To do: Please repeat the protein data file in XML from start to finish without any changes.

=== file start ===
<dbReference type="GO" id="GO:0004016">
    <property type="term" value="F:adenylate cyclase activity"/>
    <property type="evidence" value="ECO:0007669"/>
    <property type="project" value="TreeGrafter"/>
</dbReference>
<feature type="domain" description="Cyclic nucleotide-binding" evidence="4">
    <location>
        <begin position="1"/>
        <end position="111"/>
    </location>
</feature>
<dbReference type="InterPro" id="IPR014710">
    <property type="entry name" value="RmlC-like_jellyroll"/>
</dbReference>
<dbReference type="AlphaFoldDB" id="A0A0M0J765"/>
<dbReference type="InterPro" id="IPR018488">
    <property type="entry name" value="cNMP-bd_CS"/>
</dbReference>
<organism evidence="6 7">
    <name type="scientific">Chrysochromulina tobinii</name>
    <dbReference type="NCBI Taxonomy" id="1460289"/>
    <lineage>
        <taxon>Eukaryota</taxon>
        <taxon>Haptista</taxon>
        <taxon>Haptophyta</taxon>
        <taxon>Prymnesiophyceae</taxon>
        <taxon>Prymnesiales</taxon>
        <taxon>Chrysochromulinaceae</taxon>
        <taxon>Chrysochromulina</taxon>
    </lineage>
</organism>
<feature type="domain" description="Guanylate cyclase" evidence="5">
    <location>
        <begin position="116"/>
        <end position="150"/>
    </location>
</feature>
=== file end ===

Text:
<dbReference type="GO" id="GO:0004016">
    <property type="term" value="F:adenylate cyclase activity"/>
    <property type="evidence" value="ECO:0007669"/>
    <property type="project" value="TreeGrafter"/>
</dbReference>
<feature type="domain" description="Cyclic nucleotide-binding" evidence="4">
    <location>
        <begin position="1"/>
        <end position="111"/>
    </location>
</feature>
<dbReference type="InterPro" id="IPR014710">
    <property type="entry name" value="RmlC-like_jellyroll"/>
</dbReference>
<dbReference type="AlphaFoldDB" id="A0A0M0J765"/>
<dbReference type="InterPro" id="IPR018488">
    <property type="entry name" value="cNMP-bd_CS"/>
</dbReference>
<organism evidence="6 7">
    <name type="scientific">Chrysochromulina tobinii</name>
    <dbReference type="NCBI Taxonomy" id="1460289"/>
    <lineage>
        <taxon>Eukaryota</taxon>
        <taxon>Haptista</taxon>
        <taxon>Haptophyta</taxon>
        <taxon>Prymnesiophyceae</taxon>
        <taxon>Prymnesiales</taxon>
        <taxon>Chrysochromulinaceae</taxon>
        <taxon>Chrysochromulina</taxon>
    </lineage>
</organism>
<feature type="domain" description="Guanylate cyclase" evidence="5">
    <location>
        <begin position="116"/>
        <end position="150"/>
    </location>
</feature>